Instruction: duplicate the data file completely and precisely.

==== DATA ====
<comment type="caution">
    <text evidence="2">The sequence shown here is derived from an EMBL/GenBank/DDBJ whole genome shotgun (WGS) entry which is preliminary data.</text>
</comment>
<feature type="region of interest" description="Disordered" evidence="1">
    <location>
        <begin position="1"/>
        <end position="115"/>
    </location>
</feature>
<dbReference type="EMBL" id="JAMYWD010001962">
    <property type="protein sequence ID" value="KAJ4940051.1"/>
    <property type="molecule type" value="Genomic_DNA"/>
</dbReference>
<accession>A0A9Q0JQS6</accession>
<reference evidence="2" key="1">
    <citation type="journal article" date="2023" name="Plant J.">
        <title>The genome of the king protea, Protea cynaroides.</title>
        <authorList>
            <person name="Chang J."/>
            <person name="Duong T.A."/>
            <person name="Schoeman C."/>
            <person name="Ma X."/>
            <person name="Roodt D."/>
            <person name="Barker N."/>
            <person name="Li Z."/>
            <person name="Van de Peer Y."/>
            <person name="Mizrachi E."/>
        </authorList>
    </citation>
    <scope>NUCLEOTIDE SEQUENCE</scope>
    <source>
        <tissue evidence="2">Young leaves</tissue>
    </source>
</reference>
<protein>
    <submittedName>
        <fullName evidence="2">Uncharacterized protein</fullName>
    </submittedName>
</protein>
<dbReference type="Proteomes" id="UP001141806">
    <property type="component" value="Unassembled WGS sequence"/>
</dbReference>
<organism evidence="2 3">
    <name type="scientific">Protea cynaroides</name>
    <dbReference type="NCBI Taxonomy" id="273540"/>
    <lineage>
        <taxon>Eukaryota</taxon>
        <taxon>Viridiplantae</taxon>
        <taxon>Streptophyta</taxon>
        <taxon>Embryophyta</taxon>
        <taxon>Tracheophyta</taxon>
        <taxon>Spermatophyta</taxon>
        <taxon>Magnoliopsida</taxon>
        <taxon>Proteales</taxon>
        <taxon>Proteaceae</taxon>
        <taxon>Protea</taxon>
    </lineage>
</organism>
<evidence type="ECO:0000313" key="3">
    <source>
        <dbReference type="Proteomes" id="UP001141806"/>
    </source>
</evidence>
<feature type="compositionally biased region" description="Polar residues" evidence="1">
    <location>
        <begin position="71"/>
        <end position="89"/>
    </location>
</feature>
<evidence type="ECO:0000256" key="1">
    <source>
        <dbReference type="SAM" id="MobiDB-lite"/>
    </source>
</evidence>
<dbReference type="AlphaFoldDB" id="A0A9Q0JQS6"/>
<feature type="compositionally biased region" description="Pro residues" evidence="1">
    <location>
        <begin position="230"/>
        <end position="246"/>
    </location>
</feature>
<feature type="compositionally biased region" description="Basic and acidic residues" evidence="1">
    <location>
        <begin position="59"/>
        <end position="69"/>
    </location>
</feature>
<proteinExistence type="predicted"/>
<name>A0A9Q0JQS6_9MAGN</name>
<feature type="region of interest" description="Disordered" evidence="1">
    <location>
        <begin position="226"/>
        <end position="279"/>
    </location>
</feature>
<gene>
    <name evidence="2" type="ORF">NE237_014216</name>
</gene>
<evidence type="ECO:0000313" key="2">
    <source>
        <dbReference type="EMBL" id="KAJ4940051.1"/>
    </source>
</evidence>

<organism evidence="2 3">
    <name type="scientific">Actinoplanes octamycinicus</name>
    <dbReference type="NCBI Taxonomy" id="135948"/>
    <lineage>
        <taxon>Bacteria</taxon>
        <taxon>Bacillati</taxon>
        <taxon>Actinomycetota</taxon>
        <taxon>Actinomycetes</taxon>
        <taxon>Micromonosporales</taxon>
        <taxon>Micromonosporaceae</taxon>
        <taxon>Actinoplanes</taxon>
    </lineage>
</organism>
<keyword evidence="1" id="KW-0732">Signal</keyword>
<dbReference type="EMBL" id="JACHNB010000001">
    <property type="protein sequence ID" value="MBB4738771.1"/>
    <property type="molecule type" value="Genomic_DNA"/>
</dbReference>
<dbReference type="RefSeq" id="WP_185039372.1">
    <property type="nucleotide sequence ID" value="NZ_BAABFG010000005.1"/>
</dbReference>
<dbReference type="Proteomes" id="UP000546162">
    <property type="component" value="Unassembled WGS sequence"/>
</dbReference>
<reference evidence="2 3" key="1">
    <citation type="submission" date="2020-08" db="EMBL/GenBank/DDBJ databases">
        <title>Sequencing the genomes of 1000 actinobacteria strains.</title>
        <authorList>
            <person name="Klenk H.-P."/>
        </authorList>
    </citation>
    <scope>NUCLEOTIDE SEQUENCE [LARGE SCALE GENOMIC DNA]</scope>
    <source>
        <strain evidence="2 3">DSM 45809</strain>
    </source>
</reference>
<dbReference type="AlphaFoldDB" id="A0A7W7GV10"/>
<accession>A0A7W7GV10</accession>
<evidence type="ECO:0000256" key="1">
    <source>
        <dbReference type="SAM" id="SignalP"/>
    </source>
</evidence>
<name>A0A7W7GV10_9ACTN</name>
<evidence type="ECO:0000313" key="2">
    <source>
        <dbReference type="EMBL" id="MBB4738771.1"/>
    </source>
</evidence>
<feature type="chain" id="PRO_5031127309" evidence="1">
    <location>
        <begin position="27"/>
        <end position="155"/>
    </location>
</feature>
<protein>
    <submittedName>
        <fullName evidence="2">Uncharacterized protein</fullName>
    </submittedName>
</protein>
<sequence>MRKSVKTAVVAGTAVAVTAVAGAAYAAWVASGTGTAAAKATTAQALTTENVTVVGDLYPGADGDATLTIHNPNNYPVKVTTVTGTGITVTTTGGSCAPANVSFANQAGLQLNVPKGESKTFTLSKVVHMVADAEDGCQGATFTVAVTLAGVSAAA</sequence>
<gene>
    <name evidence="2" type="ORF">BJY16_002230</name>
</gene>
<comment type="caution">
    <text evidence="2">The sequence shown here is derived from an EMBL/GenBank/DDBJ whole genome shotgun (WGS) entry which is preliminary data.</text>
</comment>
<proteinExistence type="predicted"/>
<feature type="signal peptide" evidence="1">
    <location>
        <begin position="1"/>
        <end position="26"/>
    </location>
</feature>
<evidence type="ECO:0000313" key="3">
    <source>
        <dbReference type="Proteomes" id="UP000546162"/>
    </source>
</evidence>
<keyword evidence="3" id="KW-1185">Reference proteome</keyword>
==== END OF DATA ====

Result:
<comment type="caution">
    <text evidence="2">The sequence shown here is derived from an EMBL/GenBank/DDBJ whole genome shotgun (WGS) entry which is preliminary data.</text>
</comment>
<feature type="region of interest" description="Disordered" evidence="1">
    <location>
        <begin position="1"/>
        <end position="115"/>
    </location>
</feature>
<dbReference type="EMBL" id="JAMYWD010001962">
    <property type="protein sequence ID" value="KAJ4940051.1"/>
    <property type="molecule type" value="Genomic_DNA"/>
</dbReference>
<accession>A0A9Q0JQS6</accession>
<reference evidence="2" key="1">
    <citation type="journal article" date="2023" name="Plant J.">
        <title>The genome of the king protea, Protea cynaroides.</title>
        <authorList>
            <person name="Chang J."/>
            <person name="Duong T.A."/>
            <person name="Schoeman C."/>
            <person name="Ma X."/>
            <person name="Roodt D."/>
            <person name="Barker N."/>
            <person name="Li Z."/>
            <person name="Van de Peer Y."/>
            <person name="Mizrachi E."/>
        </authorList>
    </citation>
    <scope>NUCLEOTIDE SEQUENCE</scope>
    <source>
        <tissue evidence="2">Young leaves</tissue>
    </source>
</reference>
<protein>
    <submittedName>
        <fullName evidence="2">Uncharacterized protein</fullName>
    </submittedName>
</protein>
<dbReference type="Proteomes" id="UP001141806">
    <property type="component" value="Unassembled WGS sequence"/>
</dbReference>
<organism evidence="2 3">
    <name type="scientific">Protea cynaroides</name>
    <dbReference type="NCBI Taxonomy" id="273540"/>
    <lineage>
        <taxon>Eukaryota</taxon>
        <taxon>Viridiplantae</taxon>
        <taxon>Streptophyta</taxon>
        <taxon>Embryophyta</taxon>
        <taxon>Tracheophyta</taxon>
        <taxon>Spermatophyta</taxon>
        <taxon>Magnoliopsida</taxon>
        <taxon>Proteales</taxon>
        <taxon>Proteaceae</taxon>
        <taxon>Protea</taxon>
    </lineage>
</organism>
<evidence type="ECO:0000313" key="3">
    <source>
        <dbReference type="Proteomes" id="UP001141806"/>
    </source>
</evidence>
<feature type="compositionally biased region" description="Polar residues" evidence="1">
    <location>
        <begin position="71"/>
        <end position="89"/>
    </location>
</feature>
<evidence type="ECO:0000256" key="1">
    <source>
        <dbReference type="SAM" id="MobiDB-lite"/>
    </source>
</evidence>
<dbReference type="AlphaFoldDB" id="A0A9Q0JQS6"/>
<feature type="compositionally biased region" description="Pro residues" evidence="1">
    <location>
        <begin position="230"/>
        <end position="246"/>
    </location>
</feature>
<feature type="compositionally biased region" description="Basic and acidic residues" evidence="1">
    <location>
        <begin position="59"/>
        <end position="69"/>
    </location>
</feature>
<proteinExistence type="predicted"/>
<name>A0A9Q0JQS6_9MAGN</name>
<feature type="region of interest" description="Disordered" evidence="1">
    <location>
        <begin position="226"/>
        <end position="279"/>
    </location>
</feature>
<gene>
    <name evidence="2" type="ORF">NE237_014216</name>
</gene>
<evidence type="ECO:0000313" key="2">
    <source>
        <dbReference type="EMBL" id="KAJ4940051.1"/>
    </source>
</evidence>

<organism evidence="2 3">
    <name type="scientific">Actinoplanes octamycinicus</name>
    <dbReference type="NCBI Taxonomy" id="135948"/>
    <lineage>
        <taxon>Bacteria</taxon>
        <taxon>Bacillati</taxon>
        <taxon>Actinomycetota</taxon>
        <taxon>Actinomycetes</taxon>
        <taxon>Micromonosporales</taxon>
        <taxon>Micromonosporaceae</taxon>
        <taxon>Actinoplanes</taxon>
    </lineage>
</organism>
<keyword evidence="1" id="KW-0732">Signal</keyword>
<dbReference type="EMBL" id="JACHNB010000001">
    <property type="protein sequence ID" value="MBB4738771.1"/>
    <property type="molecule type" value="Genomic_DNA"/>
</dbReference>
<dbReference type="RefSeq" id="WP_185039372.1">
    <property type="nucleotide sequence ID" value="NZ_BAABFG010000005.1"/>
</dbReference>
<dbReference type="Proteomes" id="UP000546162">
    <property type="component" value="Unassembled WGS sequence"/>
</dbReference>
<reference evidence="2 3" key="1">
    <citation type="submission" date="2020-08" db="EMBL/GenBank/DDBJ databases">
        <title>Sequencing the genomes of 1000 actinobacteria strains.</title>
        <authorList>
            <person name="Klenk H.-P."/>
        </authorList>
    </citation>
    <scope>NUCLEOTIDE SEQUENCE [LARGE SCALE GENOMIC DNA]</scope>
    <source>
        <strain evidence="2 3">DSM 45809</strain>
    </source>
</reference>
<dbReference type="AlphaFoldDB" id="A0A7W7GV10"/>
<accession>A0A7W7GV10</accession>
<evidence type="ECO:0000256" key="1">
    <source>
        <dbReference type="SAM" id="SignalP"/>
    </source>
</evidence>
<name>A0A7W7GV10_9ACTN</name>
<evidence type="ECO:0000313" key="2">
    <source>
        <dbReference type="EMBL" id="MBB4738771.1"/>
    </source>
</evidence>
<feature type="chain" id="PRO_5031127309" evidence="1">
    <location>
        <begin position="27"/>
        <end position="155"/>
    </location>
</feature>
<protein>
    <submittedName>
        <fullName evidence="2">Uncharacterized protein</fullName>
    </submittedName>
</protein>
<sequence>MRKSVKTAVVAGTAVAVTAVAGAAYAAWVASGTGTAAAKATTAQALTTENVTVVGDLYPGADGDATLTIHNPNNYPVKVTTVTGTGITVTTTGGSCAPANVSFANQAGLQLNVPKGESKTFTLSKVVHMVADAEDGCQGATFTVAVTLAGVSAAA</sequence>
<gene>
    <name evidence="2" type="ORF">BJY16_002230</name>
</gene>
<comment type="caution">
    <text evidence="2">The sequence shown here is derived from an EMBL/GenBank/DDBJ whole genome shotgun (WGS) entry which is preliminary data.</text>
</comment>
<proteinExistence type="predicted"/>
<feature type="signal peptide" evidence="1">
    <location>
        <begin position="1"/>
        <end position="26"/>
    </location>
</feature>
<evidence type="ECO:0000313" key="3">
    <source>
        <dbReference type="Proteomes" id="UP000546162"/>
    </source>
</evidence>
<keyword evidence="3" id="KW-1185">Reference proteome</keyword>